Photos by Michele Mateus
Words by Alexis Baran
It wasn’t long ago that if offered a murky, bubbly, slightly sour beverage with a brewing process that involves a rubbery, wet bit of floating bacteria referred to as a “mother”, most people would not-so-politely decline. But now with varieties that range from those that are sweetly flavoured, bottled by Pepsico and found in gas station fridges to tart kitchen counter home-brews, kombucha is now a probiotic and antioxidant beverage staple of the pacific northwest and certainly in the Vancouver area.
Martin Ebadi, owner of Green Leaf Brewery and avid kombucha creator, was willing to let us behind his scenes to have a look at what goes into this fresh fermentation at his Lonsdale Quay brewery alongside the beer casks.
Ebadi, a former car mechanic, is soft spoken yet enthusiastic with a warm smile and a welcoming demeanor. It took 15 years of unhappy people walking through his shop doors for Ebadi to quit the automotive industry and instead open a business where people arrive and are happy to be there. “I wasn’t learning anymore,” says Ebadi, and people are never happy when they come to a mechanic. The brewery has such good energy and people come in because they want to, not because they have to.”
Green Leaf Brewery was opened in 2013 and have a variety of their own beer and seasonal taps, as well as a selection of whiskey, scotch, tequila and other spirits. (They can pour you a mean whiskey and beer pairing too!)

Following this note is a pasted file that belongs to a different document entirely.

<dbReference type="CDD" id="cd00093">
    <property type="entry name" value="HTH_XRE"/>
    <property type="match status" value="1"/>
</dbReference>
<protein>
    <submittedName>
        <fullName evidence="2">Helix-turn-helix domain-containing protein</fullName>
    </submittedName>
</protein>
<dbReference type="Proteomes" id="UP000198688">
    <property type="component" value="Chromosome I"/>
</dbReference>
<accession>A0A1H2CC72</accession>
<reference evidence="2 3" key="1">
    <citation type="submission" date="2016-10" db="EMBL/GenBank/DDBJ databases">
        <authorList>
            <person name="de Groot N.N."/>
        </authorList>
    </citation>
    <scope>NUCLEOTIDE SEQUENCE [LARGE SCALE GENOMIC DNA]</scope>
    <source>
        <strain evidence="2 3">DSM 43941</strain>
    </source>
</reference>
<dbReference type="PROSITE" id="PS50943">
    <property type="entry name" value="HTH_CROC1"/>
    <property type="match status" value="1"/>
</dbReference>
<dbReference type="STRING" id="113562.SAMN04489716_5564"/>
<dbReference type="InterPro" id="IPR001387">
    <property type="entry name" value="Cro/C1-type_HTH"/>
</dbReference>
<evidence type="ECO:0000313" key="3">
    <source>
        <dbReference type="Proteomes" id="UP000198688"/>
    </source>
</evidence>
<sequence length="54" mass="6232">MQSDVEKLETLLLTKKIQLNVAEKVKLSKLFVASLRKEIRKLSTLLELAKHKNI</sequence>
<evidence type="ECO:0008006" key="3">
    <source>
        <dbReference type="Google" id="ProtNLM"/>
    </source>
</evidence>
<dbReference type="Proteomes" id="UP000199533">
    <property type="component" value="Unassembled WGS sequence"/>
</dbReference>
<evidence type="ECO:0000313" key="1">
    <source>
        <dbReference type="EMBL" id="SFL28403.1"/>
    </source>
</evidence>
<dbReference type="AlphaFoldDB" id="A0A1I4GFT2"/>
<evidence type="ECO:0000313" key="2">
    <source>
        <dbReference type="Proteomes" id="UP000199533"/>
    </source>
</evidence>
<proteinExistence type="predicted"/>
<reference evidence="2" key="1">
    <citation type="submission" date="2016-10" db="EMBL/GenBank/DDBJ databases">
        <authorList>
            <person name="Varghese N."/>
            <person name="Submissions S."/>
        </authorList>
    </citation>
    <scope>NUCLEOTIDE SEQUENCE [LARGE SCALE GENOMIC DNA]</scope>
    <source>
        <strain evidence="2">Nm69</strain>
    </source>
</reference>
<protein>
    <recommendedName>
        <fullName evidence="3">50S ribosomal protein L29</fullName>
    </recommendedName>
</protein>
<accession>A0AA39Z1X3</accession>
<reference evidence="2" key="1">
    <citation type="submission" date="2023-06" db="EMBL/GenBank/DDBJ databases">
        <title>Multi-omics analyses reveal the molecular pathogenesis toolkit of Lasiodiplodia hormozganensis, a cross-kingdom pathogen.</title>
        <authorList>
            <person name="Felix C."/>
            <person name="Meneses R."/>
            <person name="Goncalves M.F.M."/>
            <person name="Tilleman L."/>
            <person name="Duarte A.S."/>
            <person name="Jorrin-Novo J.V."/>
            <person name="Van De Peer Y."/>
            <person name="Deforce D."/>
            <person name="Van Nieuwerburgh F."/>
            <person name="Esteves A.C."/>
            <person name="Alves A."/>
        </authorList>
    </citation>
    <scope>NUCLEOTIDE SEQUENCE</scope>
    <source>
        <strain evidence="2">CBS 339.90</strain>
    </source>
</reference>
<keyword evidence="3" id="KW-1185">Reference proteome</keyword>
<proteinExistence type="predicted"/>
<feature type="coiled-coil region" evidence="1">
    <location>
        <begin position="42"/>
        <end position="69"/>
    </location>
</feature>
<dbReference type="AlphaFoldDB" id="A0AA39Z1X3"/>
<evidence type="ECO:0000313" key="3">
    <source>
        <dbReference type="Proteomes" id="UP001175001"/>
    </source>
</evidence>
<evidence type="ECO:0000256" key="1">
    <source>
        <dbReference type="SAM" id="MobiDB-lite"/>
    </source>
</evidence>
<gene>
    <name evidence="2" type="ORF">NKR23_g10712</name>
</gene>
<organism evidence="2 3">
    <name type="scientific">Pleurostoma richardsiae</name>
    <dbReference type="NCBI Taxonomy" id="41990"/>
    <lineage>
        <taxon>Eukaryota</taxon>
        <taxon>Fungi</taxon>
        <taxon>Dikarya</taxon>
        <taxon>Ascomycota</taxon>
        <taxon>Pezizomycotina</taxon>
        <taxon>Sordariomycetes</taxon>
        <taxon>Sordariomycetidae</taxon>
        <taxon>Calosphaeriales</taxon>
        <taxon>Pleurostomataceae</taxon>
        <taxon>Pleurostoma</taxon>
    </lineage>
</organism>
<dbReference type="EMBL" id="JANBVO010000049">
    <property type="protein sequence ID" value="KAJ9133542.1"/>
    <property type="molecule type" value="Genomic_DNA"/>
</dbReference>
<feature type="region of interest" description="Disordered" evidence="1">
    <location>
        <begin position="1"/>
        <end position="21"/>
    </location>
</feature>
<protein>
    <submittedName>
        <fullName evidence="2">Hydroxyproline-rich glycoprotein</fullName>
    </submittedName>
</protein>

What was originally a side project at home, Ebadi decided to bring his kombucha to the brewery 2 years ago and brew it alongside their ales, IPAs and lagers. “Not everyone wants to drink alcohol,” says Ebadi, “I wanted to make something healthy and non-alcoholic as an option for all kinds of customers.”
Each batch of Green Leaf’s kombucha starts out with high quality black tea, fresh-juiced fruit, berries, or vegetables, and of course, the “mother” or “scoby” which is an acronym of “symbiotic culture of bacteria and yeast”, which floats in the beverage while it’s brewing.
The first step is culture the tea. The black tea is combined with sugar and cultured with the scoby, which is a bacteria that consumes much of the sugar (much like how bacteria in yogurt cultures milk).
Scobys reproduce quite quickly, and at Green Leaf there are post-its beside some of the batches with phone numbers of people who’d like the next scoby for their own home brewing.
Next comes the addition of flavours.
The flavours of Green Leaf’s kombucha vary with the season, but there is almost always a ginger lemon variety, which is quite strong, and a milder flavour, that can incorporate berries, veggies, and other natural ingredients.
Ebadi (right) and his team work with mainly fresh fruits and vegetables, as well as frozen berries.
The juicing ginger sends a warm spice into the air of the back room, and then is complemented by the sweetness of apples.
The finished product can be found at Green Leaf Brewery – try it in a cocktail, from a jar, or fill your growler to take some home.